A beautiful ensemble of stone and flowers faces the vineyard landscape. The entire space is organized around a monumental hall, and from the entrance the tone is set with a subtle measure of modern restraint and Bordeaux classicism.
The central area plays with space and natural light. Like the vines, the large glass façade captures the sun’s rays, offering a magnificent view of the hillside vineyard. This is “the most beautiful spot in Saint-Emilion,” according to some. “From one side you can see the village while the other offers a view of neighboring vineyards towards the Dordogne and the Entre-deux-Mers region beyond.”
The vineyard is manually worked in its entirety. Château Pavie’s team is out among the vines throughout the entire year. Great attention is given to green harvesting.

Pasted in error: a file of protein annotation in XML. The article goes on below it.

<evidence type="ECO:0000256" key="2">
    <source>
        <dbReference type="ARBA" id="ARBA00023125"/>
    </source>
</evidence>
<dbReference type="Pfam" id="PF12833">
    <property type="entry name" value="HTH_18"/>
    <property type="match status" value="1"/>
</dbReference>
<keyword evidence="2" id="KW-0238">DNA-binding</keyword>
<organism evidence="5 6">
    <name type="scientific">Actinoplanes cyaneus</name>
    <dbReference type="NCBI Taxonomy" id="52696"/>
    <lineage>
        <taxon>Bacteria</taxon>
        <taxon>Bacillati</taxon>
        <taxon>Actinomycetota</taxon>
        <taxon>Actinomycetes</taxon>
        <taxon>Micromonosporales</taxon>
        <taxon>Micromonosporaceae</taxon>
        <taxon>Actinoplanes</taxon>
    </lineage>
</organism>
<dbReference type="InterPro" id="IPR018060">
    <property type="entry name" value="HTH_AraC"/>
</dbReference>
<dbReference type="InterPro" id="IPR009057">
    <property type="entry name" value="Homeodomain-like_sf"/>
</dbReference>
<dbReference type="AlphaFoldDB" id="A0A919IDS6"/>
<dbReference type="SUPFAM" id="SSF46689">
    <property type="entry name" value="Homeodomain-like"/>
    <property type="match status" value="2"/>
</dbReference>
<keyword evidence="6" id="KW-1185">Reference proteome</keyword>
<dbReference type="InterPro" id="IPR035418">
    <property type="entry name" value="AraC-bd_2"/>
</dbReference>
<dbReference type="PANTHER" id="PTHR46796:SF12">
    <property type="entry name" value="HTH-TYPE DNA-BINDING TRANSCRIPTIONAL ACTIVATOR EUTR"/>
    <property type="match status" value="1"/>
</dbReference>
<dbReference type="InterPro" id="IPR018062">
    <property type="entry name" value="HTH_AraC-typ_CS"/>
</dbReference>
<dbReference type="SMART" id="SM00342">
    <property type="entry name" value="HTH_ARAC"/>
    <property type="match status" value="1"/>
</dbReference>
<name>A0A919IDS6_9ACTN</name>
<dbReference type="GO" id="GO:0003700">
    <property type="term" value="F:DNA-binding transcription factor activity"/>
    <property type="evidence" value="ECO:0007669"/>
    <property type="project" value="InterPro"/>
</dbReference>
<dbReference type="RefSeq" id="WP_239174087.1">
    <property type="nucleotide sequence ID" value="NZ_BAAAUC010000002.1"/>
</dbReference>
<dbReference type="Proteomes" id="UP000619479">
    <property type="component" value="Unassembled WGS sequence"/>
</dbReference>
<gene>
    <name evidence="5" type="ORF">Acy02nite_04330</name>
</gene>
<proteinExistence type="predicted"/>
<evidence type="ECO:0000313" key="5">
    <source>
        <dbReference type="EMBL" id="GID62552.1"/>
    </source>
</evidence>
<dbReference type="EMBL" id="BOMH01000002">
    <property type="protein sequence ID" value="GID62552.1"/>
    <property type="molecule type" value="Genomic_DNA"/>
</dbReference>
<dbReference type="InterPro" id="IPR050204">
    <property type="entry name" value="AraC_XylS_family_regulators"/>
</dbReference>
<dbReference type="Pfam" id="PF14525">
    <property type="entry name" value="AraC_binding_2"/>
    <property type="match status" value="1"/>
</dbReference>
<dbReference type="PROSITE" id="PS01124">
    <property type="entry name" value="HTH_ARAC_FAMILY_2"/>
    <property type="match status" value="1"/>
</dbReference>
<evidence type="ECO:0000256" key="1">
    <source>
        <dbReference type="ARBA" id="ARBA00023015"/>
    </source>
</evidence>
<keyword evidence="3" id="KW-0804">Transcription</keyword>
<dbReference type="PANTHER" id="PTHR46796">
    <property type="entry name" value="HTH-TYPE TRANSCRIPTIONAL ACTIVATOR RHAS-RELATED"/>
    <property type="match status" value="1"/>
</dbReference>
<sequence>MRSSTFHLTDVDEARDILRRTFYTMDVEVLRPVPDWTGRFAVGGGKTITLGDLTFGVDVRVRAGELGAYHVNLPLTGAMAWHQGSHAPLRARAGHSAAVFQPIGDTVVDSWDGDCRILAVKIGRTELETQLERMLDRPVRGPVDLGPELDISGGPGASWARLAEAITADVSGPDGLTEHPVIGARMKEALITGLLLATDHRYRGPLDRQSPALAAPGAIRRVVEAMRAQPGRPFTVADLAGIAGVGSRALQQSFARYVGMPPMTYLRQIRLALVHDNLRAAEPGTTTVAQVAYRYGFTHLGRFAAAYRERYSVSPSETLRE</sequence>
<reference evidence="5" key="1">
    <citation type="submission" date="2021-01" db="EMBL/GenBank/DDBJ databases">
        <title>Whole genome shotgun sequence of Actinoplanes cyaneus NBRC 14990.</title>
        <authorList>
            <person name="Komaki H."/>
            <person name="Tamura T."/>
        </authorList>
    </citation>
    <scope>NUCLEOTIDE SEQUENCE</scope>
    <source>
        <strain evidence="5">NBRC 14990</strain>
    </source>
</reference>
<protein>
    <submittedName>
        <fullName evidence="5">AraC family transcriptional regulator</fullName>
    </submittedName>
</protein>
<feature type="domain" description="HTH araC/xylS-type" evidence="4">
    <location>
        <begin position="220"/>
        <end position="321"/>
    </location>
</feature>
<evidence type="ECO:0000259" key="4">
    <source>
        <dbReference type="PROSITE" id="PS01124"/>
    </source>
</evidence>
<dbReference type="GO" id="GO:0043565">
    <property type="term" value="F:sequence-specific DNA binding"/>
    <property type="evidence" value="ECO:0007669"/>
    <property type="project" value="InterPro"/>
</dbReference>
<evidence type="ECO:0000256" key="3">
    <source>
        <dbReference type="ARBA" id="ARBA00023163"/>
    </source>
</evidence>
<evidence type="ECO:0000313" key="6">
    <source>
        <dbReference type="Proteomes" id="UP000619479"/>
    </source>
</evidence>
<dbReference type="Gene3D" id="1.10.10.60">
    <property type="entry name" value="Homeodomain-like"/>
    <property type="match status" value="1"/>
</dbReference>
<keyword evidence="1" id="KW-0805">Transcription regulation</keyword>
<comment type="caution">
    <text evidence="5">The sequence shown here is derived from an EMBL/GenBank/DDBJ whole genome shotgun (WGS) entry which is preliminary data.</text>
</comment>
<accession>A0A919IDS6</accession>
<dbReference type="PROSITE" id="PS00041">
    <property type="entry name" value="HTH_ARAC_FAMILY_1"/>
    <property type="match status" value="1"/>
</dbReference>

We always strive for optimal maturity. The grapes are hand-harvested and transported to the vat house in small crates for selection on double sorting tables.
This process consists of sacrificing a portion of each vine’s grape bunches in order to improve the quality of those which remain.
This operation leaves well-distributed bunches of superior quality on the vine with good air circulation and sun exposure to achieve even ripening. There is no doubt that good maturity is a major factor in a wine’s quality.
Chateau Pavie Saint-Emilion 2010 is truly profound. Everything is in place – remarkable concentration and a beautiful nose of cedar and ripe blackcurrant and blackberry with some kirsch and spice box in the background. Lavishly rich, with slightly more structure and delineation than the more Rabelaisian 2009, this wine does show some serious tannins in the finish, and comes across as incredibly youthful. This wine is set for a long, long life and should be forgotten for at least another decade. Consume it over the following 75 or more years.